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This blog was originally posted under: The Norfolk Punt
Continuous Integration and Delivery is the fundamental essence of DevOps (although I’d claim that it is necessary, not sufficient) you also need a user experience feedback loop to ensure that what you are delivering is what delights the business. Jenkins has been one of the leading Open Source Software (OSS) continuous integration and delivery tools and Cloudbees is one of the exemplars for the commercial packaging of open source software (OSS) for the enterprise. At the Jenkins User Conference this week, Cloudbees announced the Cloudbees Jenkins Platform, which integrates CloudBees Jenkins Enterprise and CloudBees Jenkins Operations Center in a single platform.
What this new platform seems to recognise is that management of a DevOps capability is important for everyone, not just large organisations. And, as an aside, Jenkins is another example of the increasingly widespread use of OSS development tools even in the largest enterprises.
Mario Cruz, Co-Founder and CTO of Choose Digital and a noted user of and evangelist for Jenkins, points out that there’s no real new functionality in the Platform, it is just a different (and more useful) packaging; while Kohsuke Kawaguchi, CTO of Cloudbees and leader of the Jenkins community (as well as the original programmer of Jenkins), seems to see it particularly as a way to make more interesting functionality more accessible to smaller players.
Nevertheless, it is a lot more important than this, in a strategic sense, as Cloudbees recognises. The Platform allows small companies to adopt DevOps continuous delivery “Good Practice” from the start and scale up to large enterprise capabilities seamlessly, as they grow. This avoids the period of disruption and risk (and cost) that organisations suffer as they outgrow the limited development toolsets they need, and can afford, when small and re-engineer their technology environment to cope with the needs of a large, successful, enterprise. It also probably encourages small organisations to make the jump to Cloudbees-supported Jenkins earlier than they might – and I see that as a positive, as a commercial enterprise using OSS really does need commercial support as part of its technology governance. According to Harpreet Singh, vice president of products at CloudBees, “Customers have expressed a need for a solution that will help their organisation adopt continuous delivery and, ultimately, DevOps practices at their own pace – with the new CloudBees Jenkins Platform, we have packaged our offering to help customers improve the software delivery process by simplifying the adoption of new methodologies and technologies such as Docker and Pivotal Cloud Foundry.” Which is, I guess, another way of saying that it helps to make more interesting functionality available to smaller players.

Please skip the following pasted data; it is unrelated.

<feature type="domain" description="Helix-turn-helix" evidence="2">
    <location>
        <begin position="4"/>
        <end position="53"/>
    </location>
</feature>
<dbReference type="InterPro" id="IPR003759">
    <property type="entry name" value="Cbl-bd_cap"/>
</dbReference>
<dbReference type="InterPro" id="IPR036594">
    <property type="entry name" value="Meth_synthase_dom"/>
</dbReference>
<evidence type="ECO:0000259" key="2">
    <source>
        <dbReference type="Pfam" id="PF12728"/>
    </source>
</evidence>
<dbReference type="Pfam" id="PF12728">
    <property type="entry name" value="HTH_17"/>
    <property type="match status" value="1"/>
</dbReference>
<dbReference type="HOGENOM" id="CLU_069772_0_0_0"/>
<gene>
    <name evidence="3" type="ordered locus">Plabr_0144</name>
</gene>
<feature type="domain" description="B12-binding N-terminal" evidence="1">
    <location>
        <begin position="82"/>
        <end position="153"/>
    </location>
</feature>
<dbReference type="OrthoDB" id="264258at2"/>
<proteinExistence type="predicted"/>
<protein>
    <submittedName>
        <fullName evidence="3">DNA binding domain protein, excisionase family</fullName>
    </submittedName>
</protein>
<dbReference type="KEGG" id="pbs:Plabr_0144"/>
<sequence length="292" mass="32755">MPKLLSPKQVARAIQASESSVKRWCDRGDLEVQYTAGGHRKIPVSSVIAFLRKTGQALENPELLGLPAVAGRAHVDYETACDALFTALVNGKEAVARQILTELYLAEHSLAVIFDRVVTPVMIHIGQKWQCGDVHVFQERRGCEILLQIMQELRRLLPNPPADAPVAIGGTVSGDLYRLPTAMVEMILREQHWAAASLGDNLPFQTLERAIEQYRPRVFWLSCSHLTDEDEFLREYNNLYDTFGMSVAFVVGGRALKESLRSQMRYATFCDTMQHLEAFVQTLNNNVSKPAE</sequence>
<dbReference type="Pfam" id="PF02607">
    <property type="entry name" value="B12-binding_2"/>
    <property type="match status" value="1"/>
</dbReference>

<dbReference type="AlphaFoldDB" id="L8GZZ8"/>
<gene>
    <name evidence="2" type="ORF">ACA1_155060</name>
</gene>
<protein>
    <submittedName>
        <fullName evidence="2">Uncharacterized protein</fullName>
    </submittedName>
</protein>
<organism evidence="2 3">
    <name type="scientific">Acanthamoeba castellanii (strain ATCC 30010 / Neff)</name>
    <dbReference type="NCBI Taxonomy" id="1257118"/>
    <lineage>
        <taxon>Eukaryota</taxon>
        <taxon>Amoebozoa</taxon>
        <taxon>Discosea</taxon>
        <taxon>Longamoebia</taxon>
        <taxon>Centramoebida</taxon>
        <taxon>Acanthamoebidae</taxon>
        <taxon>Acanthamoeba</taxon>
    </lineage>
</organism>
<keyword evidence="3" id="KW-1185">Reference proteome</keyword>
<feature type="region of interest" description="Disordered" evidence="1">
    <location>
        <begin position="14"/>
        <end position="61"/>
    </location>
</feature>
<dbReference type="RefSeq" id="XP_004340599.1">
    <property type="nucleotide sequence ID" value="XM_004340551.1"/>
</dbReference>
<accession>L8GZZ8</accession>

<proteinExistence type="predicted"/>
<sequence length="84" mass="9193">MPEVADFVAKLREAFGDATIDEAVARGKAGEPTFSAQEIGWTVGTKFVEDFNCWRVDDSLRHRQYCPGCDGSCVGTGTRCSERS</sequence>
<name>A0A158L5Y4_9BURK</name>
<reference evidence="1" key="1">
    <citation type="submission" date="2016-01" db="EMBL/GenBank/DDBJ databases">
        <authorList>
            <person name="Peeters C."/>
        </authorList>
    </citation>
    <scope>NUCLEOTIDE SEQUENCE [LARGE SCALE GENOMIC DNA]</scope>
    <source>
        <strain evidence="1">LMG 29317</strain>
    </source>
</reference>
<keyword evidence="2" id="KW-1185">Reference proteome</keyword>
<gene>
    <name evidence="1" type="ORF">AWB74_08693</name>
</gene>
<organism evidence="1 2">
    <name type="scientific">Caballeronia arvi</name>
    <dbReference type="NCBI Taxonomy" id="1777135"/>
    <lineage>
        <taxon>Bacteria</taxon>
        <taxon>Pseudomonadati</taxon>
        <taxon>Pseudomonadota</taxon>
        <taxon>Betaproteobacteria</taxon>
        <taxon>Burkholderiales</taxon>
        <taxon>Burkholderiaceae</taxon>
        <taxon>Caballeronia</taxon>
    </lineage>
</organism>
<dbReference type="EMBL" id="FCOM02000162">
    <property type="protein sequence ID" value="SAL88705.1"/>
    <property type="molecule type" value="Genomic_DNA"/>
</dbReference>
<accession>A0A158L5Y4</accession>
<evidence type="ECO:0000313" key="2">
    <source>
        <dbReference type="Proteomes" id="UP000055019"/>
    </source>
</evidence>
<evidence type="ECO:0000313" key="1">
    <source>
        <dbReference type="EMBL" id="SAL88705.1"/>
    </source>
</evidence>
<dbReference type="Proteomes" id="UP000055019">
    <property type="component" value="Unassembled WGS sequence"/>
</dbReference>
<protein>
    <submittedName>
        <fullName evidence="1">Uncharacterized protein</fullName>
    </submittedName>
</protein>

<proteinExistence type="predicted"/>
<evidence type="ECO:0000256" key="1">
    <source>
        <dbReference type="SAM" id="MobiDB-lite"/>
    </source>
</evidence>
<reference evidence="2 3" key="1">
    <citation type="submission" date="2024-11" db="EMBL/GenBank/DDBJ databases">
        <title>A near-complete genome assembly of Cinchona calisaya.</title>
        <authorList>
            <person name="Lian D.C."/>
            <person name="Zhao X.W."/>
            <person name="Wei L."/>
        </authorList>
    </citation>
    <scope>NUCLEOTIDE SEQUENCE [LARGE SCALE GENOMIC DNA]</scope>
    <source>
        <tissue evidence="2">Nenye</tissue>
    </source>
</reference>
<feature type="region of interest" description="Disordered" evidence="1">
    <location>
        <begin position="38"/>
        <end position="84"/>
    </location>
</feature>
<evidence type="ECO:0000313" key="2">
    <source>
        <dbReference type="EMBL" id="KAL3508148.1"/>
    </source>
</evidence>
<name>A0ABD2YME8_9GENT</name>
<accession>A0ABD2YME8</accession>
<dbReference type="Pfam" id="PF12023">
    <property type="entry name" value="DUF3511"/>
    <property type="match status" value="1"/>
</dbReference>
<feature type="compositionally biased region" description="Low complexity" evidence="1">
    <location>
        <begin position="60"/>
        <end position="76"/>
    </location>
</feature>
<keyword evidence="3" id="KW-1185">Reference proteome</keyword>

The CloudBees Jenkins Platform will be sold in two editions, a Team Edition, which is designed to bring both continuous integration and deployment, with Jenkins, to the masses; and an Enterprise Edition, which supports running Jenkins efficiently for large distributed teams.